The Red Court Farm: A Novel, Volume 1

na

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Publisher
na
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Published on
Dec 31, 1868
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Pages
314
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Language
English
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Ellen Wood
Ellen Wood, was an English novelist, better known as "Mrs. Henry Wood". She is perhaps remembered most for her 1861 novel East Lynne, but many of her books became international best-sellers, being widely received in the United States and surpassing Charles Dickens' fame in Australia.
Was born in Worcester in 1814. In 1836 she married Henry Wood, who worked in the banking and shipping trade in Dauphiné in the South of France, where they lived for 20 years. On the failure of Wood's business, the family (including four children) returned to England and settled in Upper Norwood near London, where Ellen Wood turned to writing. This supported the family (Henry Wood died in 1866). She wrote over 30 novels, many of which (especially East Lynne) enjoyed remarkable popularity. Among the best known are Danesbury House, Oswald Cray, Mrs. Halliburton's Troubles, The Channings, Lord Oakburn's Daughters and The Shadow of Ashlydyat. In 1867, Wood purchased the English magazine Argosy, which had been founded by Alexander Strahan in 1865. Her writing tone would be described as "conservative and Christian," occasionally expressing religious rhetoric.[5] She wrote much of the magazine herself, but other contributors included Hesba Stretton, Julia Kavanagh, Christina Rossetti, Sarah Doudney and Rosa Nouchette Carey. Wood continued as its editor until her death in 1887, when her son Charles Wood took over.Wood's works were translated into many languages, including Russian. Leo Tolstoy, in a 9 March 1872 letter to his older brother Sergei, noted that he was "reading Mrs. Wood's wonderful novel In the Maze". Wood wrote several works of supernatural fiction, including "The Ghost" (1862) and the often anthologized "Reality or Delusion?" (1868). At her death (caused by bronchitis)[10] her estate was valued at over £36,000, then a very considerable sum. She was buried in Highgate Cemetery, London. A monument to her was unveiled in Worcester Cathedral in 1916 (font: Wikipedia).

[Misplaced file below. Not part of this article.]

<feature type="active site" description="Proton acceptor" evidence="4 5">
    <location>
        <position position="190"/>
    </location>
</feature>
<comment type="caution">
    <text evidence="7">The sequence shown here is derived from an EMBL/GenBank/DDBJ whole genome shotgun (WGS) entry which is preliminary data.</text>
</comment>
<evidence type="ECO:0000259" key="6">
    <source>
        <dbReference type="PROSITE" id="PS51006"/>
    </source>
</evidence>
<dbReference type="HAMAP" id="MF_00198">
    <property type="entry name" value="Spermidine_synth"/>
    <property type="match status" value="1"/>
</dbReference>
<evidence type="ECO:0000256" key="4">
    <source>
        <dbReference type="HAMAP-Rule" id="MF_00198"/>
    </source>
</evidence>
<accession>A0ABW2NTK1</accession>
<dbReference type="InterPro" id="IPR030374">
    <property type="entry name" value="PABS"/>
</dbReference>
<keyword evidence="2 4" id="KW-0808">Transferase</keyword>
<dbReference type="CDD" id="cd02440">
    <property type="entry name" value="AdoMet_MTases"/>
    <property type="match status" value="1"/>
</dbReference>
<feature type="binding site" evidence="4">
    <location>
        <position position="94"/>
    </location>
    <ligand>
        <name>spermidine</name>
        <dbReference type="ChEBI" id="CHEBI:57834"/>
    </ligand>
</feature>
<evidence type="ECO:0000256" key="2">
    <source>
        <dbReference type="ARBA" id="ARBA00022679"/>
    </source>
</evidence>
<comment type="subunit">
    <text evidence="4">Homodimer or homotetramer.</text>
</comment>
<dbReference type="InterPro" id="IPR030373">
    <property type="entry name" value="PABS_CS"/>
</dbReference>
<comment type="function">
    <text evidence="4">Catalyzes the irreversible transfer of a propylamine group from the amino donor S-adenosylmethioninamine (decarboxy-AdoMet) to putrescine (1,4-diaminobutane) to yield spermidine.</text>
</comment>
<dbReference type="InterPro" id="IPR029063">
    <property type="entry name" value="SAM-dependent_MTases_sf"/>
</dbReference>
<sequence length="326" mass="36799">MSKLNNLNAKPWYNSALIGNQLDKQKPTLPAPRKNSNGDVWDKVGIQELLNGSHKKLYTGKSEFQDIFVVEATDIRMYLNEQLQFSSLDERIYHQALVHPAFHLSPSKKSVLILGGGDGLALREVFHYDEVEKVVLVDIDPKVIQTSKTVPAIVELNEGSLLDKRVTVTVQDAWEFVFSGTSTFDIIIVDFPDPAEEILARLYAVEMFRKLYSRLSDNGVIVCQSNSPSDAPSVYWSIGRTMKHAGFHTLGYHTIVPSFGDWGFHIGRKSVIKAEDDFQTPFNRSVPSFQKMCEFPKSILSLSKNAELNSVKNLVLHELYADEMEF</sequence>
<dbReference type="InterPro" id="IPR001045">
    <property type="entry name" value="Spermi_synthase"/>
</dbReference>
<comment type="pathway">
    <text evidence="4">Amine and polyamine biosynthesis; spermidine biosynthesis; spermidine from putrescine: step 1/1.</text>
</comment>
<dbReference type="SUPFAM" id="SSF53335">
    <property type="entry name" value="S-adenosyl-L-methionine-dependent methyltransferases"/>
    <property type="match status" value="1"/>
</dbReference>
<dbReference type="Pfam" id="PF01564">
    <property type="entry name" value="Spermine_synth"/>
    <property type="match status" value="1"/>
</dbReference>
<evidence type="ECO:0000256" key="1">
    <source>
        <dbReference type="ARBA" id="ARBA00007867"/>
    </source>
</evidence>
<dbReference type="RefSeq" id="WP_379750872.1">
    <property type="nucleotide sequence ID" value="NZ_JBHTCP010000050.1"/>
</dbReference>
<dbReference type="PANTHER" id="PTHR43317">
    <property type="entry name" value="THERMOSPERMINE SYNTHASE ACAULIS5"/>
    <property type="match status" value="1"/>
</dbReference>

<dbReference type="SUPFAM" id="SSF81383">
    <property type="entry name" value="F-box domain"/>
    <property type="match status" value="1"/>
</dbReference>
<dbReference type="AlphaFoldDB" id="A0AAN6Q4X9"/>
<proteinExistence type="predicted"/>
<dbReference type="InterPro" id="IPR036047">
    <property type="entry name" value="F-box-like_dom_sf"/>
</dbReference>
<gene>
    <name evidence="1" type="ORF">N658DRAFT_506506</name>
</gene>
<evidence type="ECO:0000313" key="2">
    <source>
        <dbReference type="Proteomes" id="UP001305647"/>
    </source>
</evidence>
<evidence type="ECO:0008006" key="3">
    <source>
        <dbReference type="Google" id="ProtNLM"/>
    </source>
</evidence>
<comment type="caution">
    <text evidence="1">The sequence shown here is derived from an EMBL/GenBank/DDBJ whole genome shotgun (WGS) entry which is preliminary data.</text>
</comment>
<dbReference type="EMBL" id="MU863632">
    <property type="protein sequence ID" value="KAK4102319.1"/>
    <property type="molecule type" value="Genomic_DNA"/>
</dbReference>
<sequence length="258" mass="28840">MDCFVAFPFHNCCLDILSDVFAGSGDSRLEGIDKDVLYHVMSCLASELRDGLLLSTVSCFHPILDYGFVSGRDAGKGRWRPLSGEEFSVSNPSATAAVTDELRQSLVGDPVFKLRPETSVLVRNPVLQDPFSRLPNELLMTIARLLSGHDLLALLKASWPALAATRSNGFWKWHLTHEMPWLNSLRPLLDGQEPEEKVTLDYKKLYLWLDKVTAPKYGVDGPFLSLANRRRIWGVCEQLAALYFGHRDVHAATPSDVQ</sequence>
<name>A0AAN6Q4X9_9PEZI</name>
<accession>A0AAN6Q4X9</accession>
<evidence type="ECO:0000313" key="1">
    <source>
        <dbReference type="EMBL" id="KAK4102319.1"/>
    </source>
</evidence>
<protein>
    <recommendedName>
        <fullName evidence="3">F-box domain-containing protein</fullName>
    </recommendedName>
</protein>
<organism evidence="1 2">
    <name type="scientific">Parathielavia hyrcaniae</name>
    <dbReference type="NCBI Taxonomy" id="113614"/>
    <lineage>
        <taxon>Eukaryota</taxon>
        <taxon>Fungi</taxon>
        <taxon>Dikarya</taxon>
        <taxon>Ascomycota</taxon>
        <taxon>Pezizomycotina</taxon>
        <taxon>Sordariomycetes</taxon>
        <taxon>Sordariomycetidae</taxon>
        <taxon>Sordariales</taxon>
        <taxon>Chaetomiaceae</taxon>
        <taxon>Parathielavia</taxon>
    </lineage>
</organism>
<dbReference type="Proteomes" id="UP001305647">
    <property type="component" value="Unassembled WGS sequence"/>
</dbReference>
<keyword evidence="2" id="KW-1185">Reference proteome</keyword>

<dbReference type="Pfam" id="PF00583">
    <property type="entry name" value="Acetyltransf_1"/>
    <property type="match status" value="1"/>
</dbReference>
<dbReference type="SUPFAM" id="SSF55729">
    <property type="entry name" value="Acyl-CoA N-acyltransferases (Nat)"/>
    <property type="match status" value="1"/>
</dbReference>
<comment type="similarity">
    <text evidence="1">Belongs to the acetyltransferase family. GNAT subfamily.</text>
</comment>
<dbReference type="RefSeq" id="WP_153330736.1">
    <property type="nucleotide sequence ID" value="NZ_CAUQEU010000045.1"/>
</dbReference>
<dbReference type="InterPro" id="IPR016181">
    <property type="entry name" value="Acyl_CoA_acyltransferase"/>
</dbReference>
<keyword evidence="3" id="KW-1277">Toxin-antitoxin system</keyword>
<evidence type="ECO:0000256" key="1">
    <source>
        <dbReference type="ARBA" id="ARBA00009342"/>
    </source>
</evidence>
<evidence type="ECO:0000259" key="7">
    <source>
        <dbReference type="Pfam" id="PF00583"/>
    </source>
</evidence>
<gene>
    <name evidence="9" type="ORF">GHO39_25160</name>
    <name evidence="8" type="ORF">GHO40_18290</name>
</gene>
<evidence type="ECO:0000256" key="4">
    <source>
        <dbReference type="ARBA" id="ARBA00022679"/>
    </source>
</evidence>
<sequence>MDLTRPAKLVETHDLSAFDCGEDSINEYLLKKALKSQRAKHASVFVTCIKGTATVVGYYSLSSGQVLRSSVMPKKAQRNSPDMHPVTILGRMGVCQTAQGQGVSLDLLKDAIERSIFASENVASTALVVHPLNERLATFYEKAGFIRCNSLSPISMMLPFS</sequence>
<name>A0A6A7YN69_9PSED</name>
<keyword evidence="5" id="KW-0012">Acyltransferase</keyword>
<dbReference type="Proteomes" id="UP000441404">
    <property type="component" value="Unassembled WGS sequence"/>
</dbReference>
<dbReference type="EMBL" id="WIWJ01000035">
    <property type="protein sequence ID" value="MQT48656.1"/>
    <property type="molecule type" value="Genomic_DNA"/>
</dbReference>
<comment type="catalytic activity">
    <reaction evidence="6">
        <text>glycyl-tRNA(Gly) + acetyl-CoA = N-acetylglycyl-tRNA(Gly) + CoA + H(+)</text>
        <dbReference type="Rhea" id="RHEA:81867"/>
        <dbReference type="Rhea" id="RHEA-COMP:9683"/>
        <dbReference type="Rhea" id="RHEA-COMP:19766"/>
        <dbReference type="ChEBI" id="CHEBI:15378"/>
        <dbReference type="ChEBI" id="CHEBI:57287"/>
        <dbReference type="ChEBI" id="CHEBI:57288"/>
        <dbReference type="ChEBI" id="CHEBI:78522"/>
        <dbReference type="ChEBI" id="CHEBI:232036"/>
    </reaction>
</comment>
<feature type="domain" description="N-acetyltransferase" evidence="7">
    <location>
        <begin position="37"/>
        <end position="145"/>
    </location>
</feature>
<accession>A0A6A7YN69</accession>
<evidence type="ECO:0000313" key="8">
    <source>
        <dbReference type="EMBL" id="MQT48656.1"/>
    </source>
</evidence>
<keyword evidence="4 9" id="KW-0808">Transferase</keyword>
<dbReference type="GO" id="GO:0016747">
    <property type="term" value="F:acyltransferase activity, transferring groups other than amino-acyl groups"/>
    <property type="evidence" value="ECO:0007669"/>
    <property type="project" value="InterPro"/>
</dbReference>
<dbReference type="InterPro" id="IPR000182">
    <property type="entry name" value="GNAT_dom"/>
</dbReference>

Ellen Wood
Ellen Wood, was an English novelist, better known as "Mrs. Henry Wood". She is perhaps remembered most for her 1861 novel East Lynne, but many of her books became international best-sellers, being widely received in the United States and surpassing Charles Dickens' fame in Australia.
Was born in Worcester in 1814. In 1836 she married Henry Wood, who worked in the banking and shipping trade in Dauphiné in the South of France, where they lived for 20 years. On the failure of Wood's business, the family (including four children) returned to England and settled in Upper Norwood near London, where Ellen Wood turned to writing. This supported the family (Henry Wood died in 1866). She wrote over 30 novels, many of which (especially East Lynne) enjoyed remarkable popularity. Among the best known are Danesbury House, Oswald Cray, Mrs. Halliburton's Troubles, The Channings, Lord Oakburn's Daughters and The Shadow of Ashlydyat. In 1867, Wood purchased the English magazine Argosy, which had been founded by Alexander Strahan in 1865. Her writing tone would be described as "conservative and Christian," occasionally expressing religious rhetoric.[5] She wrote much of the magazine herself, but other contributors included Hesba Stretton, Julia Kavanagh, Christina Rossetti, Sarah Doudney and Rosa Nouchette Carey. Wood continued as its editor until her death in 1887, when her son Charles Wood took over.Wood's works were translated into many languages, including Russian. Leo Tolstoy, in a 9 March 1872 letter to his older brother Sergei, noted that he was "reading Mrs. Wood's wonderful novel In the Maze". Wood wrote several works of supernatural fiction, including "The Ghost" (1862) and the often anthologized "Reality or Delusion?" (1868). At her death (caused by bronchitis)[10] her estate was valued at over £36,000, then a very considerable sum. She was buried in Highgate Cemetery, London. A monument to her was unveiled in Worcester Cathedral in 1916 (font: Wikipedia).
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